This is an important part of how to write a book series: Make secondary characters count. Don’t simply add a walk-on character because you aren’t sure how to get to the next scene. Instead, show how each new, secondary character assists or hinders your main character(s). For example, in Harry Potter, J.K. Rowling only introduces the sadistic teacher Dolores Umbridge in the fifth novel in the series. Yet she is a powerful character and villain in her own right, and this provides a subplot that creates additional story-driving tension.

To make your book series engrossing, introduce characters in sequels who either:

  • Help your main character(s)
  • Hinder them
  • Share information that helps the reader piece together the ‘why’ or ‘how’ of your story
  • Mislead the reader with false information so that you can surprise them later (a standard device of mystery novels)

It’s important that your main characters are especially interesting, so that readers hunger for further information about their future or past experiences:

7. Give each character a longer developmental arc

When you write a book series, it’s crucial that character don’t remain static or readers could become bored.

C.S. Lewis avoids stasis by showing his central characters as children at the start of the Narnia series and as adult rulers of his fantasy world in later books. J.K. Rowling creates longer arcs by showing her characters’ development from starry-eyed children to angsty teens who are driven by conflicting emotions.

To make your character arcs satisfying throughout your series:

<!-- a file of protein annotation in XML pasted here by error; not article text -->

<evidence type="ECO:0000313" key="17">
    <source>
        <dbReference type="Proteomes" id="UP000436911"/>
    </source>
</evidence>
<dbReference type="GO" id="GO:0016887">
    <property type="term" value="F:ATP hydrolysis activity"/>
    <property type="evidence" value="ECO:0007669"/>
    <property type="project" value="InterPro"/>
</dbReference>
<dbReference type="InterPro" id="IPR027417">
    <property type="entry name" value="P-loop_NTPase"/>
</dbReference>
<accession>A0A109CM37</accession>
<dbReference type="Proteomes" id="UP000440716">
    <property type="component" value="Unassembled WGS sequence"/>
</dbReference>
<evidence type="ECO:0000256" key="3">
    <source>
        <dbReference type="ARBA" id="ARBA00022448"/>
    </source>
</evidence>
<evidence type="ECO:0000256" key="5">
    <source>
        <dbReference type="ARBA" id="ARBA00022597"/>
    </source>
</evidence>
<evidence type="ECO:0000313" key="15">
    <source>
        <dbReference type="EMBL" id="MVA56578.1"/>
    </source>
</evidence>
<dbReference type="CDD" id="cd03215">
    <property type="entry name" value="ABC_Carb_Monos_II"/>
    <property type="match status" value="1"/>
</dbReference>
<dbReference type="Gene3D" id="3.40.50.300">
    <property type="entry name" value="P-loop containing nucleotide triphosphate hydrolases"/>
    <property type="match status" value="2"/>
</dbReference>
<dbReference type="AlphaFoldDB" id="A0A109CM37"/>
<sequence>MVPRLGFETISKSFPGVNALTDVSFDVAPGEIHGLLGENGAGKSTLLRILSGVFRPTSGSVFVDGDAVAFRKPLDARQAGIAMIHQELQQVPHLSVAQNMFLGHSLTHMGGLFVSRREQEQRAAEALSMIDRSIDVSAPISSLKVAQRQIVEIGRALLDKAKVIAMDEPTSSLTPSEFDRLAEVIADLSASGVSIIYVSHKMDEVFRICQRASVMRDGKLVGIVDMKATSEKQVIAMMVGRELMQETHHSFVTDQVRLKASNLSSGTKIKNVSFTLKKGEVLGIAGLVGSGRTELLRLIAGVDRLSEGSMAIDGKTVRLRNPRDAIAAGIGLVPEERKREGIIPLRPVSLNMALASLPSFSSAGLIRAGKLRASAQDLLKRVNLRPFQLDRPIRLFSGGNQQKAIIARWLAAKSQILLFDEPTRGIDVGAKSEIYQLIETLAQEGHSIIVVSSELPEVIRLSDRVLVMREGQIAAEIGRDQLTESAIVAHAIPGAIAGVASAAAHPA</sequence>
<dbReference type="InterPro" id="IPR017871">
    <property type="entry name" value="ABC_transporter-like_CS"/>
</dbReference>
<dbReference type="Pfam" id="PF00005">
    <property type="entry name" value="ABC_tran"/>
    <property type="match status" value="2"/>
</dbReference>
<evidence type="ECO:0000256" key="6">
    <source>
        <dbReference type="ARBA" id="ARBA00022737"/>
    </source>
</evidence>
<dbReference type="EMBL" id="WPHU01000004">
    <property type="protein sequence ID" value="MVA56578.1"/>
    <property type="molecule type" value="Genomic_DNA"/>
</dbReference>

• Give recurring characters faults they either overcome little by little or give in to more and more
  • Show how changes in your characters’ environs affect them. A hobbit in the Shire is cosy and comfortable, but a hobbit thrown into the dangerous world of Mordor can discover surprising bravery
  • Make a list for each character of how they could change from book to book in your series and include the reason why they change. For example, ‘Book one: Character inherits a vast sum unexpectedly; Book two: Character becomes increasingly arrogant but loses everything; Book three: Character rebuilds and finds other things to value’

8. Give each book in your series a strong central event

The Lion, the Witch and the Wardrobe cover - CS Lewis

Cover detail from The Lion, the Witch and the Wardrobe by C.S. Lewis – Source: http://www.walden.com/

Remember that each book should stand on its own to a degree. A reader should be able to start with book 4 and not find the story so bewildering that they’re completely lost. To make each novel in your series work well as a standalone work:

  • Have a strong central event and image for each book. In C.S. Lewis’ fantasy novel The Lion, the Witch and the Wardrobe, the discovery of a portal to another world in the back of an antique wardrobe is the central event and image out of which the entire book unfolds
  • Make sure there is a secondary conflict and (at least partial) resolution for each novel in the series – a smaller rise and fall that is a miniature version of the larger rising and falling action of the entire series
  • Make each book in your series stick to a smaller number of locations – keep major plot relocations for new sections or books to emphasize pivotal moments of change

9. Make your middle books’ subplots count

Many aspiring series authors struggle with messy middles. In order to make the middle books of your series move satisfyingly towards the penultimate and final books: